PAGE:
Thursday, February 28, 2008

New online class considers Peter and Paul: Agents of Change

Helping students sort out life’s questions will be instructor’s approach to Spring online course – a focus on the Book of Acts

PHILADELPHIA, PA (February 28, 2008) – “The assumption some people make is that we are living in a completely unique time,” says Autumn Fletcher Hardenstine, who is the instructor for the May-June online course “Peter and Paul: Agents of Change” – a focus on the Book of Acts. The class, for growth and enrichment, is the 21st in a series offered by The Lutheran Theological Seminary at Philadelphia (LTSP) through its Faith and Life Institute. The class is part of the Institute’s Online Theological Education for Laity initiative. Students completing the course earn a certificate. The course is non-credit, for growth and enrichment.

“We do live in a unique time in many ways, but I want to help students in the class think of Peter and Paul as believers who were much like them, living in a milieu similar in some important ways to the world as we know it.” For example, she says, Paul was involved with communities of people who both ignored God and were God-fearers. “Paul was addressing the hungry, the deprived and the mentally ill, the same as believers do today. Peter was more of an insider, working with the Jews of the day. We can study how both Peter and Paul worked through their faith in the church’s early time.

“What we learn about them poses lots of questions for us,” Hardenstine says. “How do we today live out our faith? How do we relate to the hungry and the deprived, and what are our churches doing? How do we strive to meet the needs of the mentally ill?” Hardenstine, a family therapist at Philhaven, a Schuylkill County treatment center for people with mental illness, daily encounters troubled youth and families during home visits. “In many ways I think the daily challenges aren’t so very different,” Hardenstine says. “I hope people taking the class will see that what they do in attempting to live out their faith journey is similar to what Peter and Paul were trying to do in their day.”

Hardenstine, an Episcopal rector, has served in parish ministry prior to serving in her present capacity at Philhaven. She and new husband, Jim, worship at St. John’s Lutheran Church in Pine Grove, PA. Autumn is a graduate of The Lutheran Theological Seminary at Philadelphia. She has previously taught online courses for the seminary on the Gospels of Matthew, Mark and John.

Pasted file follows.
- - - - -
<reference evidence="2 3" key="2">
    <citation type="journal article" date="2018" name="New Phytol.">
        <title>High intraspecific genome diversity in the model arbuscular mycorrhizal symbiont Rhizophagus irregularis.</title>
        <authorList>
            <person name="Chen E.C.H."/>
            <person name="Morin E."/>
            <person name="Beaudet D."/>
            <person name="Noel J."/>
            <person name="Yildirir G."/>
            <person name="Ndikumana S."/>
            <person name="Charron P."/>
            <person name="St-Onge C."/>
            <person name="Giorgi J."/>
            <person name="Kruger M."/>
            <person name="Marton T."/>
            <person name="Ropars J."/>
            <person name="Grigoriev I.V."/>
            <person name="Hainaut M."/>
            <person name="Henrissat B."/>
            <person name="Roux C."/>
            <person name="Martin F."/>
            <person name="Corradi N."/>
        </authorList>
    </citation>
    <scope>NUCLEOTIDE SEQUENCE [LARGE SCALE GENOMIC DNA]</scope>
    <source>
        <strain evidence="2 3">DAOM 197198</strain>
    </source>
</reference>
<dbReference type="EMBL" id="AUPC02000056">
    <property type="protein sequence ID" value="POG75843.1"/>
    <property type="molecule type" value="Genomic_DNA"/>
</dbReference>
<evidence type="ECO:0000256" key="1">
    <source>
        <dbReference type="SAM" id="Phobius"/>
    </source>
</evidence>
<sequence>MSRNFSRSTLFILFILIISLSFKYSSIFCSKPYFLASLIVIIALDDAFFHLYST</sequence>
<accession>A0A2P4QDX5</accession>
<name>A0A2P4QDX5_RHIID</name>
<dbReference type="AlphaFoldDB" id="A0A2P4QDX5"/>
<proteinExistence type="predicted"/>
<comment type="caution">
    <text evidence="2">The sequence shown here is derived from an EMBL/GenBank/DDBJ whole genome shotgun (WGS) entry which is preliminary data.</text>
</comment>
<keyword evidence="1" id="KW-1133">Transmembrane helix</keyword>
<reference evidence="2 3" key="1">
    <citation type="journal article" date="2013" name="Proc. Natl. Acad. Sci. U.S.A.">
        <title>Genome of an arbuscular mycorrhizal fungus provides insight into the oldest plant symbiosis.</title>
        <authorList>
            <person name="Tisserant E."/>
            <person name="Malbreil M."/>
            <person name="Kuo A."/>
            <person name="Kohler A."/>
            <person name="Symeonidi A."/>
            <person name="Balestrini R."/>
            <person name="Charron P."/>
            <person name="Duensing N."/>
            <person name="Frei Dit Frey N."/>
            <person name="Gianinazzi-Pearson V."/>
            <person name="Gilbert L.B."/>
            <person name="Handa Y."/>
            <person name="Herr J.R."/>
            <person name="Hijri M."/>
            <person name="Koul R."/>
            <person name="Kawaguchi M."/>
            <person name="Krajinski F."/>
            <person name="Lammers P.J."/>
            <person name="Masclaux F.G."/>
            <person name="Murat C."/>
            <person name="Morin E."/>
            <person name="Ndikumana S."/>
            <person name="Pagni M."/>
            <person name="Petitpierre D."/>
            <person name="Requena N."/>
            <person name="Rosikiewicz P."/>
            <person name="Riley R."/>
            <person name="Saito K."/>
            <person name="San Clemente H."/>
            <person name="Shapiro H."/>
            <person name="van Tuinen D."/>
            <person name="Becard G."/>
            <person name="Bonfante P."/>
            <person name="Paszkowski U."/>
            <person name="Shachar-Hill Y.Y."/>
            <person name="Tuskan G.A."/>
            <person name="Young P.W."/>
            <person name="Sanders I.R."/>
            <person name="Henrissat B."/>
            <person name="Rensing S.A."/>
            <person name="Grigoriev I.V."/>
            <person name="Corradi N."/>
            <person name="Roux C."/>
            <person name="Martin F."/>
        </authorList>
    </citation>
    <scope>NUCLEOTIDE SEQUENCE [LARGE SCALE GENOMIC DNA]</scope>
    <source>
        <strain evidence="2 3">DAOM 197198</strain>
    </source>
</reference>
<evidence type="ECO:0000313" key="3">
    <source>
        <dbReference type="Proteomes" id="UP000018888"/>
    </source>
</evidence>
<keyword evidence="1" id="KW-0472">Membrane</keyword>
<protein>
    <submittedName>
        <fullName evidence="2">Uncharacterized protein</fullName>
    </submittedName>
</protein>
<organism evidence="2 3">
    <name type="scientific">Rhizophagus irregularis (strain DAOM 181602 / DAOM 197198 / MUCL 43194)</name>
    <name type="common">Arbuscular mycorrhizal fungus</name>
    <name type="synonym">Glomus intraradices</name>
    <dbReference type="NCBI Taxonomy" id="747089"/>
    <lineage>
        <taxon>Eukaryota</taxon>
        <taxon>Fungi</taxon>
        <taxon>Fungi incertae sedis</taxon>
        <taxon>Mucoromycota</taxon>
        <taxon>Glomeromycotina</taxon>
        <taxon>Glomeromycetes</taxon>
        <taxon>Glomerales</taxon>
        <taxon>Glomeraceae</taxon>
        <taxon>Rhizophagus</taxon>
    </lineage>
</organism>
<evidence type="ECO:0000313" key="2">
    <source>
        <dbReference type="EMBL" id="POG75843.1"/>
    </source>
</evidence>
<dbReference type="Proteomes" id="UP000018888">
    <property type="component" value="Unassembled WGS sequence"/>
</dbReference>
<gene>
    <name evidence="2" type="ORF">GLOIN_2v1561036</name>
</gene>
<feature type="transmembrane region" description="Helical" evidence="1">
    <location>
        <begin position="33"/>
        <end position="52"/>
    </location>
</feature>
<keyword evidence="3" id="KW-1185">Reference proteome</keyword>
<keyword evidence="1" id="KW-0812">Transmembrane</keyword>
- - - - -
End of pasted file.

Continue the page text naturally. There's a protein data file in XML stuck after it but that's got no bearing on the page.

To register for the online class taught by Hardenstine, go to www.Ltsp.edu/flonline. The registration period concludes at the end of April. The course costs $130. For further information contact Mark A. Staples, director of the seminary’s Faith and Life Institute, at 215/248-7352 or email Mark at Mstaples@Ltsp.edu.

Wednesday, February 27, 2008

Interfaith series at Lutheran Seminary will tackle 'gender and sexuality' and 'war and peace'

Series on ‘Tough Texts’ aims to dispel distrust
between Christians, Jews and Muslims

PHILADELPHIA, PA (January 15, 2008) – “Tough Texts” is the title of a spring Interfaith Dialogue Series set for three Sunday afternoons from 2 to 5 p.m. in March and April at The Lutheran Theological Seminary at Philadelphia (LTSP). The series will involve Christian, Muslim and Jewish presenters each day, and a rich opportunity for conversation with the presenters and in small groups. Clergy, Rabbis and Imams are invited along with any concerned lay leaders.

Each day the presenters will focus on foundational scriptures from their tradition in terms of three subthemes: “Identity and the Other” (March 30); “Gender and Sexuality” (April 6) and “War and Peace” (April 13). At the outset of each day, each tradition’s presenter will speak for 20 minutes. The presenting panel will take clarifying questions briefly. Small interfaith groups will discuss what they have heard and frame questions for the panel, then come back into the plenary to pose their questions. The day will conclude with a light supper and opportunity for informal conversation.

Planning co-sponsors with the seminary are the Interfaith Center of Greater Philadelphia, the Neighborhood Interfaith Movement (Mt. Airy), The Institute for Interreligious and Inter-Cultural Dialogue at Temple University, the Philadelphia Dialogue Forum and Reconstructionist-Rabbinical College of Wyncote, PA. The series is made possible through the generous contributions of the Evangelical Lutheran Church in America Global Mission Department and other donors.